Norwegian Cruise Line (and the Concept of Freestyle Cruising)
I am back from 9 days sun, fun, and food filled cruise vacation to South Caribbean (Dominican Republic, British Virgin Island, Antigua, Barbados, and St. Lucia) on Norwegian Cruise Line/NCL–which coincidentally is owned by Malaysian Star Cruise. What a blast!
I like to think of myself as a tasteful traveler, hence I have always felt skeptical about cruising. The notion of being with a shipload of 65 years olds and their horde of families who jam swimming pools and Jacuzzis while live band plays Kokomo in the background are not my definition of a great vacation. And oh, let’s not forget about being fed 24/7 with really crappy “international” buffet. Cruising was never high on my travel wishlist but I decided to give it a shot after strong recommendations from my neighbor who recently celebrated their honeymoon on Norwegian Cruise Line.
I am glad I did. This virgin voyage of mine has since changed my perception—and skepticism—about cruising. Cruising is actually not half bad. For starters, there are lots of things to do on board: gym, shows, ping pong, ball games, karaoke, gambling, even attending Photoshop classes! Cruising is also great for people who can’t afford a lot of holidays but wanted to maximize each vacation with more places to see. I liked the cruise and thoroughly enjoyed the foods served on board (read: I have packed on pounds) due to my binge eating on the cruise.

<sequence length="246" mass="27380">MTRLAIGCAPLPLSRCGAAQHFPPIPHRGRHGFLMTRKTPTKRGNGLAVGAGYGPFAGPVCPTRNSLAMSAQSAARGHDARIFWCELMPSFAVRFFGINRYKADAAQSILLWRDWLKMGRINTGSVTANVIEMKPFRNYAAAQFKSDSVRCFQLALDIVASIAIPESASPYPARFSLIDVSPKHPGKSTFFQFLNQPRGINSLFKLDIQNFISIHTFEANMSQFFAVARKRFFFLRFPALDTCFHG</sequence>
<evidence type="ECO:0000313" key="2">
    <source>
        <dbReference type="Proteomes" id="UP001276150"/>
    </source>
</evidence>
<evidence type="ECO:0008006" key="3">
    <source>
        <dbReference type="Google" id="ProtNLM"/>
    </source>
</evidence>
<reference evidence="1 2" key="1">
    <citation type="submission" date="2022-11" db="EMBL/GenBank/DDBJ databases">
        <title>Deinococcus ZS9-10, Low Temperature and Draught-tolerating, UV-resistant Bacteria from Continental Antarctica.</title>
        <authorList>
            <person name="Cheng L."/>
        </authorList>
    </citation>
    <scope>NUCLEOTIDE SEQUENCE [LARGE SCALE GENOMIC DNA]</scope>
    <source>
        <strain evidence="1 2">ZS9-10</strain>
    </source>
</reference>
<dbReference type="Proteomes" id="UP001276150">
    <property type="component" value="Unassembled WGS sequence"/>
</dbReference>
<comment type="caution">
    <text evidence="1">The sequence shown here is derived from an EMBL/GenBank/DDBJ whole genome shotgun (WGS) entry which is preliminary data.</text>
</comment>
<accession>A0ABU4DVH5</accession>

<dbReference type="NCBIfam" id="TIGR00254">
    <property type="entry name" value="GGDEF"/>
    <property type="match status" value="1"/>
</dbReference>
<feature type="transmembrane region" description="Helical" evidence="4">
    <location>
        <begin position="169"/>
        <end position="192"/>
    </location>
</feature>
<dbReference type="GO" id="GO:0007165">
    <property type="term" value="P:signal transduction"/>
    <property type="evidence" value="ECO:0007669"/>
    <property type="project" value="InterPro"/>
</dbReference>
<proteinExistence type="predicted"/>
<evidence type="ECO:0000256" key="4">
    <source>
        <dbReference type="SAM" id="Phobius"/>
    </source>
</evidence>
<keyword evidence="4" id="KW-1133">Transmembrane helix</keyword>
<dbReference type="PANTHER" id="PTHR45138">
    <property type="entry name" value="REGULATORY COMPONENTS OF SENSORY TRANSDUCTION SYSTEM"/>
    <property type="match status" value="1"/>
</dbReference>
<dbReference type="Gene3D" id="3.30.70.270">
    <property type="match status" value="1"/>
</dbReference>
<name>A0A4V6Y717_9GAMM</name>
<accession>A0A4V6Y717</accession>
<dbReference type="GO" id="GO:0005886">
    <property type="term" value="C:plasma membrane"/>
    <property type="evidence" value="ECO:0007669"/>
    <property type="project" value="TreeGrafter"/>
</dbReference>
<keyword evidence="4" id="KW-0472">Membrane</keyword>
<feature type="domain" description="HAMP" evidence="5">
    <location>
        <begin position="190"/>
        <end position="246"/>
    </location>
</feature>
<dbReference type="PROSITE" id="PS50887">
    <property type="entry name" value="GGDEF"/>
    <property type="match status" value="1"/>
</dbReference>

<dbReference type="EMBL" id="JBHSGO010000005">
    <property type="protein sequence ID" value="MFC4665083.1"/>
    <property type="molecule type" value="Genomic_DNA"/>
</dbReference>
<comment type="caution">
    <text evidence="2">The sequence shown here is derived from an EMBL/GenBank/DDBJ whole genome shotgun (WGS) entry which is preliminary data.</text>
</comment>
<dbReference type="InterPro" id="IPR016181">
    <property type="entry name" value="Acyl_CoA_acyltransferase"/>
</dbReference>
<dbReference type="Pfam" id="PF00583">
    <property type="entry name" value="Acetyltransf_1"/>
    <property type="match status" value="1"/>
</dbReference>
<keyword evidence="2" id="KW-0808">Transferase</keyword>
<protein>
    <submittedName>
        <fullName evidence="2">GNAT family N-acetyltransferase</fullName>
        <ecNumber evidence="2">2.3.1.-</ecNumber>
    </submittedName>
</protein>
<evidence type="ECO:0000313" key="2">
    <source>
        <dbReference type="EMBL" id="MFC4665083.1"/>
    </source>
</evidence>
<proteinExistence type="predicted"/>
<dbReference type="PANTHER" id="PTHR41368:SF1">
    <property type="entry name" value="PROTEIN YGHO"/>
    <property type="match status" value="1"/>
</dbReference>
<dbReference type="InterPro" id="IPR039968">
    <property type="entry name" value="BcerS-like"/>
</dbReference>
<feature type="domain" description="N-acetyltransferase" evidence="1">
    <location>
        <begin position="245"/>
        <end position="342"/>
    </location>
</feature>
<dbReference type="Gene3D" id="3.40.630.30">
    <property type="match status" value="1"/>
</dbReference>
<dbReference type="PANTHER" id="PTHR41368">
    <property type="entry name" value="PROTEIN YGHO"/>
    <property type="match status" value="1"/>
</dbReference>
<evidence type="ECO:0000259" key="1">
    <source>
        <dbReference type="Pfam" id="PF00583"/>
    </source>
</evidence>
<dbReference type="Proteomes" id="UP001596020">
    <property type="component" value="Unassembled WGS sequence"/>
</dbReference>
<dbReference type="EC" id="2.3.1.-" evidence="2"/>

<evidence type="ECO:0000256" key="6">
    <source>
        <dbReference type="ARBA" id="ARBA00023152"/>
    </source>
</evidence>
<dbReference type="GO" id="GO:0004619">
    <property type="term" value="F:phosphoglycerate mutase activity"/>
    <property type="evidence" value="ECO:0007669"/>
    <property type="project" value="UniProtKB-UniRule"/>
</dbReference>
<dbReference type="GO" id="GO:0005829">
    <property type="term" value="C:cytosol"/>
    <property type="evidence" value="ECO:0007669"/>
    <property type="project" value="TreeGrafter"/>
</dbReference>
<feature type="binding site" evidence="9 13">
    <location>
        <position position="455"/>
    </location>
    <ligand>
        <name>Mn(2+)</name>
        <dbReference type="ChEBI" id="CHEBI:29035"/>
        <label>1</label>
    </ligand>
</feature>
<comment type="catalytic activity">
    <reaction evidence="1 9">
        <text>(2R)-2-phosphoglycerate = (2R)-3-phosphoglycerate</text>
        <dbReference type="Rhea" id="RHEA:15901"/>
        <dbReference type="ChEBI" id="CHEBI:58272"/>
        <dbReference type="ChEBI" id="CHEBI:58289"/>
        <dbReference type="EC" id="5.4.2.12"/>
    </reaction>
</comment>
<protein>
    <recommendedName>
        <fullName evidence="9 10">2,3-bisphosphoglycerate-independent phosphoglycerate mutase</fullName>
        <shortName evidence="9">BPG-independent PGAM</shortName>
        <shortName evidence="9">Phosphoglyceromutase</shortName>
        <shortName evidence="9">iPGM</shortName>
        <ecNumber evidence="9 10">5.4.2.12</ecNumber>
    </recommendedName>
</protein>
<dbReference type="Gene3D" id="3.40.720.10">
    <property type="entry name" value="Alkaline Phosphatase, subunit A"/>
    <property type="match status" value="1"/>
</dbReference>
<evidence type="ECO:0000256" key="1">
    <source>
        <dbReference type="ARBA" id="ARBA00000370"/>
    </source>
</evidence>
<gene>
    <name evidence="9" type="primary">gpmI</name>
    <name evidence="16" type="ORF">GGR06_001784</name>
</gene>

The biggest selling point of Norwegian Cruise Line is “freestyle cruising.” Put simply, it means there is no fixed dining time onboard and you can eat anytime, anywhere, and as many times as you want, free. There are 13 restaurants on the ship but only one serves buffet (click here to see the decadent desserts), the rest are sit-down restaurants with real menus. At the main dining room, the menu even changes daily!—a result of the collaboration between NCL and Cooking Light. There are also specialty restaurants such as French, Asian, and Steak House. In these specialty restaurants, you pay a small cover charge (average $10-$20 person for dinner, but 50% off after 9 pm) and you get really delicious food and more attentive service.
The foods served on Norwegian Cruise Line are by no means gourmet food or 5-star worthy, but they are good, considering the fact that they are cruise food. And get this: in any of the sit-down restaurants on NCL, you can order multiple items on the menu from each category if you want; 2 appetizers, 2 soups/salad, 2 entrees, 3 desserts, sure, why not?! All you have to do is ask. Case-in-point: one night I requested an extra lobster tail for my main entrée and the waiter brought me two! Now, that’s what I call “Exceed Expectations” on my customer satisfaction card!
I only have one advice to give: if you are a foodie, you might want to book your next cruise on NCL, the only caveat is I can’t guarantee you will maintain your current waistline.
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